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Nature protection in forest management: mandatory and voluntary tools in Europe

Nature is the diversity of living organisms on Earth. It constitutes an essential element for human well-being and for ecosystems services (such as food production, water cycles, soil fertility).
In Europe several studies have demonstrated a steady loss of animal and plant species related to forest, caused for example by intensive land use, invasive alien species introduction, pollution and global warming (EEA short report on Biodiversity, 2008). Maintenance of biodiversity in forests will support its resilience to natural and human pressures. It contributes for example to the mitigation of raising temperatures and to food security.
I have recently been working on several mandatory and voluntary tools supporting nature conservation in forests, and I would like to introduce some of the most important here.

Nowadays, the integration of nature protection measures into forest management planning results as an essential pattern, alike policy developments worldwide. The meaning of safeguarding nature includes the legal establishment of protected areas. This means a site with defined geographical boundaries, in terrestrial and aquatic territories. Besides, these territories have to be managed in a sustainable way to guarantee the  maintenance of environmental functions, economic and cultural aspects for present and future generations.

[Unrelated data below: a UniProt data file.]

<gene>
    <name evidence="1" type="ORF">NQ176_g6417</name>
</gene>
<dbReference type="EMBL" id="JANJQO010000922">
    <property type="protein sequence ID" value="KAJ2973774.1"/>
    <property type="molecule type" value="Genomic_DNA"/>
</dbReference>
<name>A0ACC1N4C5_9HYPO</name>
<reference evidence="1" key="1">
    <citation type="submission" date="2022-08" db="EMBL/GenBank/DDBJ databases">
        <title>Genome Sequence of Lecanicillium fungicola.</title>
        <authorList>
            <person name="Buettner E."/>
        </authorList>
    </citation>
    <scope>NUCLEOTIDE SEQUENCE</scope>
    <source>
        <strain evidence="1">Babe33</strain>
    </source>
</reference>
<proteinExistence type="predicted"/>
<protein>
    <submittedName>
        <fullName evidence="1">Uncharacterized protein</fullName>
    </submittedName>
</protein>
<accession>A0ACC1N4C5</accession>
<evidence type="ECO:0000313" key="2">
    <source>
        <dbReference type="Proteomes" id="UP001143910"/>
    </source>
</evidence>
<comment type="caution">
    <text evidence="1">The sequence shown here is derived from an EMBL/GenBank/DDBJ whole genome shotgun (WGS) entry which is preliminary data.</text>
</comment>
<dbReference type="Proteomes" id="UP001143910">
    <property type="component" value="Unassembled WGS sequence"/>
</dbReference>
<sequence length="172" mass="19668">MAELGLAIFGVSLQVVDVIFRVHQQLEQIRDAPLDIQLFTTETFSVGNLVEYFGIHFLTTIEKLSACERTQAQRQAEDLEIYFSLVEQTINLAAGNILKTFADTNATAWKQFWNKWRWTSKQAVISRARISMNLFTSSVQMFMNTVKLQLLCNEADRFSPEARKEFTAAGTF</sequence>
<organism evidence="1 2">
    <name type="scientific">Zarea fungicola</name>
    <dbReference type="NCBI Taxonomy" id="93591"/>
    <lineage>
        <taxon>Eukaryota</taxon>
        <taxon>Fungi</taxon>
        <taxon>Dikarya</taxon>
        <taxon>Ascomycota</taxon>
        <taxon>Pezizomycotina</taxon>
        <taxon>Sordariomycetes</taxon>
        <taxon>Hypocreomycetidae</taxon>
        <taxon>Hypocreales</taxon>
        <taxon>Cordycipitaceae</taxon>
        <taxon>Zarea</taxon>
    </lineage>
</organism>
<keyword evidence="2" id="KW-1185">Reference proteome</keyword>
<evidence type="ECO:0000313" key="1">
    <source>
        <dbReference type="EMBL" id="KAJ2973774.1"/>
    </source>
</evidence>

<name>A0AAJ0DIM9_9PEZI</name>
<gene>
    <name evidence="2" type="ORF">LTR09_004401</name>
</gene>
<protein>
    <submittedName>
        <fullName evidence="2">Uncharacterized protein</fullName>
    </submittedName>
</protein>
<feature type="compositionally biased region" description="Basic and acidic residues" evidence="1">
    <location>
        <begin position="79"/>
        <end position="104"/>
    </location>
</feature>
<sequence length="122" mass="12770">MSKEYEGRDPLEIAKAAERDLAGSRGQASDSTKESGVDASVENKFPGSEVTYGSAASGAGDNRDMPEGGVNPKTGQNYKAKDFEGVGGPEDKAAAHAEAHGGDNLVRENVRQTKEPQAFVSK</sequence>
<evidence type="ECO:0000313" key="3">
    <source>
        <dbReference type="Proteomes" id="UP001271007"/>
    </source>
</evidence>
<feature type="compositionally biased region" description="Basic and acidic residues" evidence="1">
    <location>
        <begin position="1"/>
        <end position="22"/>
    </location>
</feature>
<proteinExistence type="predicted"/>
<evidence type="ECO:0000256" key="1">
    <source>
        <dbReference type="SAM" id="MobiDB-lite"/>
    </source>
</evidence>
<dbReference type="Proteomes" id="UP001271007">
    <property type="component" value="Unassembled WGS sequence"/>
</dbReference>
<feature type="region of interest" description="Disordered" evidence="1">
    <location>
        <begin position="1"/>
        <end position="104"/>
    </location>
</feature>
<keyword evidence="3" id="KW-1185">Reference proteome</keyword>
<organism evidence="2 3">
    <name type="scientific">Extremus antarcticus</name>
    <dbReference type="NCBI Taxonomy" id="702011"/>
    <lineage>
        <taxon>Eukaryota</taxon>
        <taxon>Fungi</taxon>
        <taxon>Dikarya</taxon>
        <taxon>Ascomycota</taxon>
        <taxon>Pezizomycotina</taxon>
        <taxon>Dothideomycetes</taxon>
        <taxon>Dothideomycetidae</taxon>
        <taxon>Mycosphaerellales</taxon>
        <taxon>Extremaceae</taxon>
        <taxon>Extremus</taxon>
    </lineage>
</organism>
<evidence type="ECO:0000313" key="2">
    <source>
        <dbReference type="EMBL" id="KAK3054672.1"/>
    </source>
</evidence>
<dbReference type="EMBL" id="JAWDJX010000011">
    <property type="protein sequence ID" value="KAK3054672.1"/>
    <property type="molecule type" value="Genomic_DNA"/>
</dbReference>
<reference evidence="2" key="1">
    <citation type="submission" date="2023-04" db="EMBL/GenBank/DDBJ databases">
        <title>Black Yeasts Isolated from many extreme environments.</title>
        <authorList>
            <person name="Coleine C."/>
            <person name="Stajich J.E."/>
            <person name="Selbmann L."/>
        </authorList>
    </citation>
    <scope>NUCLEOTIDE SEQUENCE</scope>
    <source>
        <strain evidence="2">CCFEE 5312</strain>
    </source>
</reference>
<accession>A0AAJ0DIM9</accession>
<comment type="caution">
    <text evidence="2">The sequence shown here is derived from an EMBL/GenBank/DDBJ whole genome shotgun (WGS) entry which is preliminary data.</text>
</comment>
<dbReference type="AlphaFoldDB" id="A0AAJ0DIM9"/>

The synergy of these factors aim to tackle species and habitat loss and to conserve biodiversity, ecosystem services and landscapes values in the long term perspective. Thus, National Parks, Natural Reserves, Special Area of Conservation and so on are established, set up and assessed due to binding national and international agreements for biodiversity conservation.
Furthermore, voluntary tools such as regional and national practical guidelines, and international standards for sustainable forest management are accomplished (e.g. FSC and PEFC), answering the need for local/bottom-up approaches. These tool-kits help foresters, local communities, park managers, owners and policy makers to integrate forest protection concepts into their strategies, supporting the development of a best practice to proceed.
In the European Union, Natura 2000 is the biggest framework for protected areas. A policy tool connecting different Member States; which intents to enhance biodiversity protection, assessing the status of species and habitats, and guarantees the presence of natural ecosystems. The enhancement of harmonized communication across countries, knowledge exchange and capacity building would contribute to effective management across regions. (EEA, 2008)
 To remind yourself the importance of facing sometimes complex environmental polices, challenging decision making and process I suggest to take a minute and “Listen to the trees, to the forest and to the people in the forest; they are dancing” (Jeffrey Campbell, FAO).


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